To discover other ways to build strong bones, you may want to listen to a FREE one-hour interview we conducted a few years back with Walter Willett, MD, DrPH, Chairman of the Department of Nutrition and Frederick John Stare Professor of Epidemiology and Nutrition at Harvard University’s School of Public Health. In addition to Dr. Willett, we interviewed Michael Castleman, a medical journalist and author of Building Bone Vitality: A Revolutionary Diet Plan to Prevent Bone Loss and Reverse Osteoporosis.

Here is a link to the radio show. If you look below Dr. Willett’s bio, there is a link to Download the mp3. When you do that you will see Show 752: Bone Vitality. Above the orange box that says ADD TO CART, is an option to Choose CD or MP3 version. If you click on the down arrow you can toggle the MP3 option which is FREE! We think you will find this interview quite fascinating and way ahead of its time.

After listening to Dr. Walter Willett and Michael Castleman, please share your thoughts in the comment section below.

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  1. Anne
    Bakersfield, Ca.

    I am 73 and I don’t take any pills for anything! I have always believed that once you start taking pills you always seen to add more pills thinking they will make you healthier. My doctor is surprised at how healthy I am, but she is from India and has the same belief as I do that your body can heal itself if you leave it alone, most of the time, at least.

  2. Nancy A B

    I had a hysterectomy in 1987 age 31. I had a bone test in 2014, and I have Osteoporosis. My doctor put me on Alendromate 70 mg once a week. I walk 3 times a week, 2.50 miles, and am starting weigh training. I’m on Calcium, vitamin D-3, and magnesium. Should I stay on them or go off them. I’m 71. I try to eat real food with vitamins in it. I also drink no cow’s milk, only almond milk. Should I go off the calcium?

    • Terry Graedon

      The almond milk probably does not supply as much calcium as cow’s milk would. Consequently, you might want to continue with your current regimen.

  3. Sara

    Two things. One, it sure would be a nice thing if we could “like” a comment others have made. Some way to show that we have the same thoughts.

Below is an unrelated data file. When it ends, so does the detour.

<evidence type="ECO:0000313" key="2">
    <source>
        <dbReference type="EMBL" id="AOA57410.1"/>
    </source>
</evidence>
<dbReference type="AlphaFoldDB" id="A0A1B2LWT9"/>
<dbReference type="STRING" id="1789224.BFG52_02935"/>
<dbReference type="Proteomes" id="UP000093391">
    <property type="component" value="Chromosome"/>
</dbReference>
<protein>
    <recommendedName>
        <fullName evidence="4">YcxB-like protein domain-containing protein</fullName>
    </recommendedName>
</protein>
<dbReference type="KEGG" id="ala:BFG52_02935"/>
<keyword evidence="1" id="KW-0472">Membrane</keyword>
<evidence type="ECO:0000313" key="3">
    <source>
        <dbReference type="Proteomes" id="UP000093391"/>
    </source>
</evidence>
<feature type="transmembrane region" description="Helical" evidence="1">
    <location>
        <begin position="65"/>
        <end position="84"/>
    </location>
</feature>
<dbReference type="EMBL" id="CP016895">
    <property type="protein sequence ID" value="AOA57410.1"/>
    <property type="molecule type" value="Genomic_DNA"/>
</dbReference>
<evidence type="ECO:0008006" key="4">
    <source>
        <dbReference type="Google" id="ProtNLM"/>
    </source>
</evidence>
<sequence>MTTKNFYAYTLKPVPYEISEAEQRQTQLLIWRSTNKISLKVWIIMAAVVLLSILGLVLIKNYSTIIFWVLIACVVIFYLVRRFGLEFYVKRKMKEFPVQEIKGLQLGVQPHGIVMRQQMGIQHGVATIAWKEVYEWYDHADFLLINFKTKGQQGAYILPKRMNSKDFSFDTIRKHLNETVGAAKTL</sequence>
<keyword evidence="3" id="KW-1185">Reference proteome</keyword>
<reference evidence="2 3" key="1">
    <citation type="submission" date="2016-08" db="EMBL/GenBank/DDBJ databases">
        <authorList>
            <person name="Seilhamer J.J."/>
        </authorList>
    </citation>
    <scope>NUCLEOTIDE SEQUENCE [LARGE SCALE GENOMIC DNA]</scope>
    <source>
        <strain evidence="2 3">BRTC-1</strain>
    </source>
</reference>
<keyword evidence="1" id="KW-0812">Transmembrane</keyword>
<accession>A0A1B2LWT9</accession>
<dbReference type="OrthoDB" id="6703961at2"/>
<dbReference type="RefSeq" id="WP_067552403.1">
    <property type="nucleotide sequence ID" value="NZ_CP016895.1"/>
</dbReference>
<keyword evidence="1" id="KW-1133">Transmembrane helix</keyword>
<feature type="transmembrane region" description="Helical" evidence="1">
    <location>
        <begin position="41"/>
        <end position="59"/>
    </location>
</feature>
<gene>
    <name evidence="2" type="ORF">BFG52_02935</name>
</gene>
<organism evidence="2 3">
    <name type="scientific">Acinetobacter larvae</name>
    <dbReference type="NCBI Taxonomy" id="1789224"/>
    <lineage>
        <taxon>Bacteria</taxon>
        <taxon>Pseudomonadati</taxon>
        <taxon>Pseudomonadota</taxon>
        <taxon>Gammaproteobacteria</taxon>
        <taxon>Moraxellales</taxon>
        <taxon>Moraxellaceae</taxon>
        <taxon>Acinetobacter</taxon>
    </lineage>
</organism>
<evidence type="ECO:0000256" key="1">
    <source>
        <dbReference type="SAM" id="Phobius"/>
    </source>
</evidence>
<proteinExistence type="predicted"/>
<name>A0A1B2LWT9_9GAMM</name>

And request 2, is there any way the “shows” can be somehow summarized in text? I just cannot spend an hour listening. I don’t retain things well from spoken words, and it would take me far, far less time to read a summary or even a transcription. I’d love to know that the calcium show had to say.

    Thanks for my favorite health site.

  4. Sandy
    Washington State

    My husband, who majored in chemistry at the University of Kansas, told me similar information about calcium in 1980.

  5. John
    Silver Creek, NY

    Vitamin D prevents falls in elderly. Do you why yet or how this works?

  6. ebm

    Dr. Diamond, Reno, Nevada has emphasized for ca 20+ years to take Calcium ONLY with at least half the amount of Magnesium, 500 mg calcium to 250mg magnesium with Boron and K2.

    This is the only way to absorb it. In Dr. Diamond’s words: calcium
    strengthens bones and magn. knows where to put it! Most docs do not study this and recommend the hard as a rock calcium with D 400mg. Nurses used to call them bed pan bullets, which they found intact/undissolved. I only take vit/mins in capsule form to make sure they get broken down.

    So, it’s not necessarily the calcium, it is the uninformed advice
    docs give out for lack of knowledge and lack of interest to study

  7. B. Jean
    San Antonio

    I am interested in knowing what form of calcium was used. Also if participants did weight bearing exercises faithfully. Also, how much Vit. D was taken with the calcium. Also , how much MK-7 was taken with this regimen. In 2010 I was diagnosed with breast cancer, and took an aromatase inhibitor, which gets rid of all your estrogen, which naturally causes osteoporosis. My doc told me calcium will not go into your bones without estrogen. Wanted me to take a bisphosphenate(Fosimax) or others. I could not and would not take it because of my severe TMJ. I successfully raised my bone density into the normal range using a product called Bone Up, 6000 units Vit. D3, extra boron, strontium citrate, silicon drops. A very important nutrient called MK-7 is super important for getting calcium into your bones and not into your blood to damage your heart. And super important, I did much exercise on the treadmill with a high incline. My doc was impressed. My HDL is in the high 70’s and my triglycerides are about 40. My health is good. I am 74. B. Jean

  8. Mary Ellen
    Garner NC

    I stopped taking Calcium when I read that it did nothing to prevent Ostro. That was slightly over a year ago. I was due for a bone scan right after I stopped the supplements. My Dr. agreed to postpone the test for a year to see if there was any bone loss. I had the scan about a month ago and there was absolutely no change in my scan from the year before. I still have Osteopenia but it is no worse than when I was taking horse pills of Calcium!